Hawkers Asian Street Food
Cool concept from Florida is all about Asian street foods: Korean twice-fried wings, Seoul hot chicken bao, and roti canai, a thin flaky pancake served with curry sauce. Cocktails such as the “magari-thai” with tequila, Patron Citronage, mango nectar, and bird’s eye chili have an Asian spin, as well. They made their Texas debut in Dallas’ Deep Ellum, with the bar at the front of the restaurant to make it feel energetic as soon as you enter.
Hei Hei American Chinese
Appealing new restaurant in Lake Highlands is from the team behind Cedar & Vine, in the former Atomic Pie pizza space. They do familiar American-Chinese dishes, with a twist. There’s stir-fry dishes to which you can add beef, chicken, or shrimp, such as spicy Hunan (with smoky spicy garlic sauce, mushrooms, bell peppers, onions, & carrots); and Kung Pao, with chilies, peanuts, bell pepper, onion, and celery. Everything on the menu is shareable, and they’re also good to go.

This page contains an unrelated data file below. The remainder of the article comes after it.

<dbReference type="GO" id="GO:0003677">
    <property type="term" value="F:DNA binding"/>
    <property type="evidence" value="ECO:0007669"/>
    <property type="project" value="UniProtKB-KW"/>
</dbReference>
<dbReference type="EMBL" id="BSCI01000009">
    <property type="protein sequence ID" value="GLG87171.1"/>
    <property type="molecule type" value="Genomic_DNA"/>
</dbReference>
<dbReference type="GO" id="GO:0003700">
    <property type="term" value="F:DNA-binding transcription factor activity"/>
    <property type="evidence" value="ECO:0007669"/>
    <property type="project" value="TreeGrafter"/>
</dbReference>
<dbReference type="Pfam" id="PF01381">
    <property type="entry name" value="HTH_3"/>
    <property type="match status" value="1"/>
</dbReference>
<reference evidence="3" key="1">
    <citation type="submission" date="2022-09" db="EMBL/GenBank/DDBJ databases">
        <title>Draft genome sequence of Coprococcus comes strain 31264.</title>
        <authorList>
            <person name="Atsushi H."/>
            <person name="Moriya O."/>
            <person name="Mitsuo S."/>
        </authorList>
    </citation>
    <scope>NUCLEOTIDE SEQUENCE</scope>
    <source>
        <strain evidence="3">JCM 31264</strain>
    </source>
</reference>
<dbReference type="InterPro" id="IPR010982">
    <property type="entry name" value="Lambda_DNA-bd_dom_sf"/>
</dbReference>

Asian smokehouse and bar from two of Austin’s biggest restaurant names, Aaron Franklin (Franklin Barbecue) and Tyson Cole (Uchi), is a casual, outdoor-centric hangout in old East Dallas, where it’s combining Southeast Asian flavors with traditional Texas BBQ. Think rice bowls, French onion brisket melt, and Malaysian-inspired dishes including curry chicken and brisket coconut rice. Dallas is the second Loro; the original opened in Austin in 2018.
Charming bistro and foodie favorite in a cute house off Oak Lawn is from husband-and-wife Modesto and Kathryn Rodriguez. The menu incorporates influences from Modesto’s Venezuelan heritage, along with Spanish and Mexican flavors. Dishes include fried cauliflower and onions battered in a chili spice batter, served with caper aioli; sliced Wagyu with chimichurri sauce and arugula salad; and seafood with elote corn “ribs” — long strips of corn kernels cut straight from the cob.